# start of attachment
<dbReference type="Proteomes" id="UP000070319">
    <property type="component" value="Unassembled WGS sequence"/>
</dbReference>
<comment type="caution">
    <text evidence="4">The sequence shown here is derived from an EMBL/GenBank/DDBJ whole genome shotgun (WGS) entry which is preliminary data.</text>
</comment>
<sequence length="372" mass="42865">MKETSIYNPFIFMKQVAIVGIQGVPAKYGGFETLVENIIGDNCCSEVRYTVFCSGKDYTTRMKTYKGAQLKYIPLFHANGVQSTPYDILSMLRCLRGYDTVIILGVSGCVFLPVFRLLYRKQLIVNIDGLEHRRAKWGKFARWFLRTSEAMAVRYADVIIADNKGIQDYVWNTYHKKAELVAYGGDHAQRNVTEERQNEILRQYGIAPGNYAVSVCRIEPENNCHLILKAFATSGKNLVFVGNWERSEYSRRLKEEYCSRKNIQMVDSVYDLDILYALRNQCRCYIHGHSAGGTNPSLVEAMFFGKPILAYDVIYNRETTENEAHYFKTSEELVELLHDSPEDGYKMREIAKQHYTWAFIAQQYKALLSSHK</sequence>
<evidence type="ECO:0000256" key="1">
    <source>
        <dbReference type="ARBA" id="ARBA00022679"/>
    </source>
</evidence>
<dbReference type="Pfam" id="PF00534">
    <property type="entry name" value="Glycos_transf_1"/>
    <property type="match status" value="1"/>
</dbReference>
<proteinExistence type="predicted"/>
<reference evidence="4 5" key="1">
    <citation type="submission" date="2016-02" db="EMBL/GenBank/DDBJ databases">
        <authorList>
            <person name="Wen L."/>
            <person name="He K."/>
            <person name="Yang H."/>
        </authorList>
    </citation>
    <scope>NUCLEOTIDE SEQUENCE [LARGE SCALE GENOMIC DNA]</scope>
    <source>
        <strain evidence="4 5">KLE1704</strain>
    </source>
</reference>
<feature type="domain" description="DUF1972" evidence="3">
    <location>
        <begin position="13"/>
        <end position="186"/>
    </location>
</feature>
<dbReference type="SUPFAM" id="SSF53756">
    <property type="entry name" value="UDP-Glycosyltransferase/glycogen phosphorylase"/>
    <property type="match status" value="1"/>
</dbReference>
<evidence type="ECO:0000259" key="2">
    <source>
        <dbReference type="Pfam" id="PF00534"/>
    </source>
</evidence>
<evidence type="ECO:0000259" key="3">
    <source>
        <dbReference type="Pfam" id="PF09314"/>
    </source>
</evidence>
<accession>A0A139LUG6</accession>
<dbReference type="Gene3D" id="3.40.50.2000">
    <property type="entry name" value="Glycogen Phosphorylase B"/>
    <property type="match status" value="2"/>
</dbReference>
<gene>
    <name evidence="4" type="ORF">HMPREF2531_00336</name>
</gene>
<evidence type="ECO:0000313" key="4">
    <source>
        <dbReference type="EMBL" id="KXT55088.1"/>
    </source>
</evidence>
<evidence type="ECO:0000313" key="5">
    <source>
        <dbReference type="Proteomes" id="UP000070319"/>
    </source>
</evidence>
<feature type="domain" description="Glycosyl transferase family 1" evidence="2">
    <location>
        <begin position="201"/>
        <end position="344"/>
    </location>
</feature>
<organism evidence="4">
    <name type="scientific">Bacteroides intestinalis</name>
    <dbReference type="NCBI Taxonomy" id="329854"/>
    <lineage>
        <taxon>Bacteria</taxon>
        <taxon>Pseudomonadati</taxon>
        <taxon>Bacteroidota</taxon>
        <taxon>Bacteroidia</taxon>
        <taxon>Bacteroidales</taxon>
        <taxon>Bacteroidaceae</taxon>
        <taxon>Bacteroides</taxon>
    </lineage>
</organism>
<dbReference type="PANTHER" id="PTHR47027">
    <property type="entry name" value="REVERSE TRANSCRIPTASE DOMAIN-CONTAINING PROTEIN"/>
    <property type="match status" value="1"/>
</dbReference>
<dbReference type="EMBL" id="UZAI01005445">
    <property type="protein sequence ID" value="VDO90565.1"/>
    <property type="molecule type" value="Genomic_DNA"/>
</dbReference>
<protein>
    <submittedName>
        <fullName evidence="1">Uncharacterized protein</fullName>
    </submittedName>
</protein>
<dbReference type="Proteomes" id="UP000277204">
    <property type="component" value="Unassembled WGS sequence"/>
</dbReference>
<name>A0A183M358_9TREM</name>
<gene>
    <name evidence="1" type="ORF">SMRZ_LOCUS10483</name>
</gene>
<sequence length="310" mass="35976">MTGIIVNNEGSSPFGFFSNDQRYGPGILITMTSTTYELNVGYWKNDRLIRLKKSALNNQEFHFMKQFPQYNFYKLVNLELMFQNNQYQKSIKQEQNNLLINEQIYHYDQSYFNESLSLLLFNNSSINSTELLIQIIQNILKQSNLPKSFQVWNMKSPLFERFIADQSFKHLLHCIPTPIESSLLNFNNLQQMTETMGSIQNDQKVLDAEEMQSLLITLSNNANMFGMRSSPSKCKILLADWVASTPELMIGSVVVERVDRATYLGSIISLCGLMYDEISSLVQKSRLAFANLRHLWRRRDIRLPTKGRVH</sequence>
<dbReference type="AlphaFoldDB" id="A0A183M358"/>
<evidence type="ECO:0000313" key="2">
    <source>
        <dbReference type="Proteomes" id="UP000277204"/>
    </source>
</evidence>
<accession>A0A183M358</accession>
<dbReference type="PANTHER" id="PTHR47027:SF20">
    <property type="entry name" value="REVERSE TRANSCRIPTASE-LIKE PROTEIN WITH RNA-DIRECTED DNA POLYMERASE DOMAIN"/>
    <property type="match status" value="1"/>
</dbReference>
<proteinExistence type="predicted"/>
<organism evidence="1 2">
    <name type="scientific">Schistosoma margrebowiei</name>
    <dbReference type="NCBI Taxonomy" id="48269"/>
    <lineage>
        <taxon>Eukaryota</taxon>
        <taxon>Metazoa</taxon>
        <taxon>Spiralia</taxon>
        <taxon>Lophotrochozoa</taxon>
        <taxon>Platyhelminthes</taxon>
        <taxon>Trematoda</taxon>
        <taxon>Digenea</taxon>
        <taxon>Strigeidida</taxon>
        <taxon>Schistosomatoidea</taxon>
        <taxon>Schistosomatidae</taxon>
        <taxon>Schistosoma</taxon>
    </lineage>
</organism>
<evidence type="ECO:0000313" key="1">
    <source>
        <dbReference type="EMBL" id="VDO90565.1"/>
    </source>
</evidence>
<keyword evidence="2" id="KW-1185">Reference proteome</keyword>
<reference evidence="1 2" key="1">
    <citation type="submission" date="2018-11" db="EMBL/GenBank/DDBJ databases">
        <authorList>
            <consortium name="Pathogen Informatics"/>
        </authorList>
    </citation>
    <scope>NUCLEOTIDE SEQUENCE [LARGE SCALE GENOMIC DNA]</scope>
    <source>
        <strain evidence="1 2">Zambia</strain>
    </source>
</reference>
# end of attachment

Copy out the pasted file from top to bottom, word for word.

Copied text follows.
<dbReference type="Proteomes" id="UP000070319">
    <property type="component" value="Unassembled WGS sequence"/>
</dbReference>
<comment type="caution">
    <text evidence="4">The sequence shown here is derived from an EMBL/GenBank/DDBJ whole genome shotgun (WGS) entry which is preliminary data.</text>
</comment>
<sequence length="372" mass="42865">MKETSIYNPFIFMKQVAIVGIQGVPAKYGGFETLVENIIGDNCCSEVRYTVFCSGKDYTTRMKTYKGAQLKYIPLFHANGVQSTPYDILSMLRCLRGYDTVIILGVSGCVFLPVFRLLYRKQLIVNIDGLEHRRAKWGKFARWFLRTSEAMAVRYADVIIADNKGIQDYVWNTYHKKAELVAYGGDHAQRNVTEERQNEILRQYGIAPGNYAVSVCRIEPENNCHLILKAFATSGKNLVFVGNWERSEYSRRLKEEYCSRKNIQMVDSVYDLDILYALRNQCRCYIHGHSAGGTNPSLVEAMFFGKPILAYDVIYNRETTENEAHYFKTSEELVELLHDSPEDGYKMREIAKQHYTWAFIAQQYKALLSSHK</sequence>
<evidence type="ECO:0000256" key="1">
    <source>
        <dbReference type="ARBA" id="ARBA00022679"/>
    </source>
</evidence>
<dbReference type="Pfam" id="PF00534">
    <property type="entry name" value="Glycos_transf_1"/>
    <property type="match status" value="1"/>
</dbReference>
<proteinExistence type="predicted"/>
<reference evidence="4 5" key="1">
    <citation type="submission" date="2016-02" db="EMBL/GenBank/DDBJ databases">
        <authorList>
            <person name="Wen L."/>
            <person name="He K."/>
            <person name="Yang H."/>
        </authorList>
    </citation>
    <scope>NUCLEOTIDE SEQUENCE [LARGE SCALE GENOMIC DNA]</scope>
    <source>
        <strain evidence="4 5">KLE1704</strain>
    </source>
</reference>
<feature type="domain" description="DUF1972" evidence="3">
    <location>
        <begin position="13"/>
        <end position="186"/>
    </location>
</feature>
<dbReference type="SUPFAM" id="SSF53756">
    <property type="entry name" value="UDP-Glycosyltransferase/glycogen phosphorylase"/>
    <property type="match status" value="1"/>
</dbReference>
<evidence type="ECO:0000259" key="2">
    <source>
        <dbReference type="Pfam" id="PF00534"/>
    </source>
</evidence>
<evidence type="ECO:0000259" key="3">
    <source>
        <dbReference type="Pfam" id="PF09314"/>
    </source>
</evidence>
<accession>A0A139LUG6</accession>
<dbReference type="Gene3D" id="3.40.50.2000">
    <property type="entry name" value="Glycogen Phosphorylase B"/>
    <property type="match status" value="2"/>
</dbReference>
<gene>
    <name evidence="4" type="ORF">HMPREF2531_00336</name>
</gene>
<evidence type="ECO:0000313" key="4">
    <source>
        <dbReference type="EMBL" id="KXT55088.1"/>
    </source>
</evidence>
<evidence type="ECO:0000313" key="5">
    <source>
        <dbReference type="Proteomes" id="UP000070319"/>
    </source>
</evidence>
<feature type="domain" description="Glycosyl transferase family 1" evidence="2">
    <location>
        <begin position="201"/>
        <end position="344"/>
    </location>
</feature>
<organism evidence="4">
    <name type="scientific">Bacteroides intestinalis</name>
    <dbReference type="NCBI Taxonomy" id="329854"/>
    <lineage>
        <taxon>Bacteria</taxon>
        <taxon>Pseudomonadati</taxon>
        <taxon>Bacteroidota</taxon>
        <taxon>Bacteroidia</taxon>
        <taxon>Bacteroidales</taxon>
        <taxon>Bacteroidaceae</taxon>
        <taxon>Bacteroides</taxon>
    </lineage>
</organism>
<dbReference type="PANTHER" id="PTHR47027">
    <property type="entry name" value="REVERSE TRANSCRIPTASE DOMAIN-CONTAINING PROTEIN"/>
    <property type="match status" value="1"/>
</dbReference>
<dbReference type="EMBL" id="UZAI01005445">
    <property type="protein sequence ID" value="VDO90565.1"/>
    <property type="molecule type" value="Genomic_DNA"/>
</dbReference>
<protein>
    <submittedName>
        <fullName evidence="1">Uncharacterized protein</fullName>
    </submittedName>
</protein>
<dbReference type="Proteomes" id="UP000277204">
    <property type="component" value="Unassembled WGS sequence"/>
</dbReference>
<name>A0A183M358_9TREM</name>
<gene>
    <name evidence="1" type="ORF">SMRZ_LOCUS10483</name>
</gene>
<sequence length="310" mass="35976">MTGIIVNNEGSSPFGFFSNDQRYGPGILITMTSTTYELNVGYWKNDRLIRLKKSALNNQEFHFMKQFPQYNFYKLVNLELMFQNNQYQKSIKQEQNNLLINEQIYHYDQSYFNESLSLLLFNNSSINSTELLIQIIQNILKQSNLPKSFQVWNMKSPLFERFIADQSFKHLLHCIPTPIESSLLNFNNLQQMTETMGSIQNDQKVLDAEEMQSLLITLSNNANMFGMRSSPSKCKILLADWVASTPELMIGSVVVERVDRATYLGSIISLCGLMYDEISSLVQKSRLAFANLRHLWRRRDIRLPTKGRVH</sequence>
<dbReference type="AlphaFoldDB" id="A0A183M358"/>
<evidence type="ECO:0000313" key="2">
    <source>
        <dbReference type="Proteomes" id="UP000277204"/>
    </source>
</evidence>
<accession>A0A183M358</accession>
<dbReference type="PANTHER" id="PTHR47027:SF20">
    <property type="entry name" value="REVERSE TRANSCRIPTASE-LIKE PROTEIN WITH RNA-DIRECTED DNA POLYMERASE DOMAIN"/>
    <property type="match status" value="1"/>
</dbReference>
<proteinExistence type="predicted"/>
<organism evidence="1 2">
    <name type="scientific">Schistosoma margrebowiei</name>
    <dbReference type="NCBI Taxonomy" id="48269"/>
    <lineage>
        <taxon>Eukaryota</taxon>
        <taxon>Metazoa</taxon>
        <taxon>Spiralia</taxon>
        <taxon>Lophotrochozoa</taxon>
        <taxon>Platyhelminthes</taxon>
        <taxon>Trematoda</taxon>
        <taxon>Digenea</taxon>
        <taxon>Strigeidida</taxon>
        <taxon>Schistosomatoidea</taxon>
        <taxon>Schistosomatidae</taxon>
        <taxon>Schistosoma</taxon>
    </lineage>
</organism>
<evidence type="ECO:0000313" key="1">
    <source>
        <dbReference type="EMBL" id="VDO90565.1"/>
    </source>
</evidence>
<keyword evidence="2" id="KW-1185">Reference proteome</keyword>
<reference evidence="1 2" key="1">
    <citation type="submission" date="2018-11" db="EMBL/GenBank/DDBJ databases">
        <authorList>
            <consortium name="Pathogen Informatics"/>
        </authorList>
    </citation>
    <scope>NUCLEOTIDE SEQUENCE [LARGE SCALE GENOMIC DNA]</scope>
    <source>
        <strain evidence="1 2">Zambia</strain>
    </source>
</reference>